Blytheville Mayor James Sanders told a Jonesboro news station that he had heard the boom and felt “a bit of a jolt.”

In an eerie coincidence, Saturday was the 209th anniversary of the Magnitude 7.3 earthquake that occurred near New Madrid on Jan. 23, 1812, followed by an even more powerful quake of 7.5 on Feb. 7. Nearly 200 major aftershocks of more than Magnitude 4.0 rattled the region into March, with hundreds more affecting the whole area. The largest settlement near the epicenter, the small town of New Madrid, Missouri, is where the faultline got its name.

The 1812 series of quakes had been forecast just a month earlier. Dr. Kenneth Bridges, a frequent contributor to the “Arkansas History Minute,” recalled that violent quake.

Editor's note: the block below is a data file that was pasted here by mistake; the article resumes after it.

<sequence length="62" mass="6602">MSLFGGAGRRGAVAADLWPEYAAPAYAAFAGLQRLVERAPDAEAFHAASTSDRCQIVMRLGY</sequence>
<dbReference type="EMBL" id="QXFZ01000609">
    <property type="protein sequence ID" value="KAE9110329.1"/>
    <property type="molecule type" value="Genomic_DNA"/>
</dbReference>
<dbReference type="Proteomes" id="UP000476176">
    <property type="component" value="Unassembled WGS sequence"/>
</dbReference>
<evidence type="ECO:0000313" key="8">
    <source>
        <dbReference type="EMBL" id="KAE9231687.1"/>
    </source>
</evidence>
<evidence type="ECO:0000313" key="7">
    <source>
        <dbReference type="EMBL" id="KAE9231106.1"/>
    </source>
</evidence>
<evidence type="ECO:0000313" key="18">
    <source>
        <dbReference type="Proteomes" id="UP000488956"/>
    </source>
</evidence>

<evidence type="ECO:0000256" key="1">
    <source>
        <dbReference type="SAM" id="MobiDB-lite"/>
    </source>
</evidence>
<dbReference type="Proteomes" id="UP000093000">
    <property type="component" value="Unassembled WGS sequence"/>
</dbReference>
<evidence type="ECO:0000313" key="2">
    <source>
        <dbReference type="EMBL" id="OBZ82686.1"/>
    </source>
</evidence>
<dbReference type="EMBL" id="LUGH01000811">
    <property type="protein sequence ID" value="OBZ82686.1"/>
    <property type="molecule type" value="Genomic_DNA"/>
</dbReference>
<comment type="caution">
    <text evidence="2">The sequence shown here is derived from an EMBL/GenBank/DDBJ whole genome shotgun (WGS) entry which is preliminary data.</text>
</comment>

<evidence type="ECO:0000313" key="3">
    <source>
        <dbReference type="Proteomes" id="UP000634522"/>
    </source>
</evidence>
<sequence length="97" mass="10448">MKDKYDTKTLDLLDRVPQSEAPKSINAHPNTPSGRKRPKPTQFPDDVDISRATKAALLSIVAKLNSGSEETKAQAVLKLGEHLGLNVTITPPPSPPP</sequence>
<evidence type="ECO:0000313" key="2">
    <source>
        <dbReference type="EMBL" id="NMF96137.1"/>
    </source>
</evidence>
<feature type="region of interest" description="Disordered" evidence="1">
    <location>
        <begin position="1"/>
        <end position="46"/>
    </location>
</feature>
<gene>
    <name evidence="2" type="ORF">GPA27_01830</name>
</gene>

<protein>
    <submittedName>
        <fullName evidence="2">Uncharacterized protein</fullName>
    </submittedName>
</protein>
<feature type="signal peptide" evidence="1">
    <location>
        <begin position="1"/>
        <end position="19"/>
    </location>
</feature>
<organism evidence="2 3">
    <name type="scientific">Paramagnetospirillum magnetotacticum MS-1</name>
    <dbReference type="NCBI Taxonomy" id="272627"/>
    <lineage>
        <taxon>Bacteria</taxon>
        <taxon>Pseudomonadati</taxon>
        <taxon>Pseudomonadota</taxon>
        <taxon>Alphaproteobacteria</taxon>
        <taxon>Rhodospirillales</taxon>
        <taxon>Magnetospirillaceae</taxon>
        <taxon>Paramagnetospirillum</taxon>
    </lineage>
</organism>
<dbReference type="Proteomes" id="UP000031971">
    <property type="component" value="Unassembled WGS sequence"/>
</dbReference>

“It had been hidden for centuries,” said Bridges.

“A horrendous force of nature that would terrify the frontier. In the dead of a cold December night in 1811, a violent earthquake erupted, centered in what is now northeast Arkansas and southeast Missouri. In a matter of moments, homes collapsed and lives were shattered in what became known as the New Madrid Earthquake. But this first earthquake would be far from the last, and it would have lasting effects.” The epicenter of the Dec.

16, 1811 quake was on what is now the border of Missouri and Mississippi County in northeast Arkansas. Geologists later estimated the strength of the earthquake at around Magnitude 7.7 on the Richter scale, an earthquake intensity scale developed in the 1930s by California geologist Charles Richter.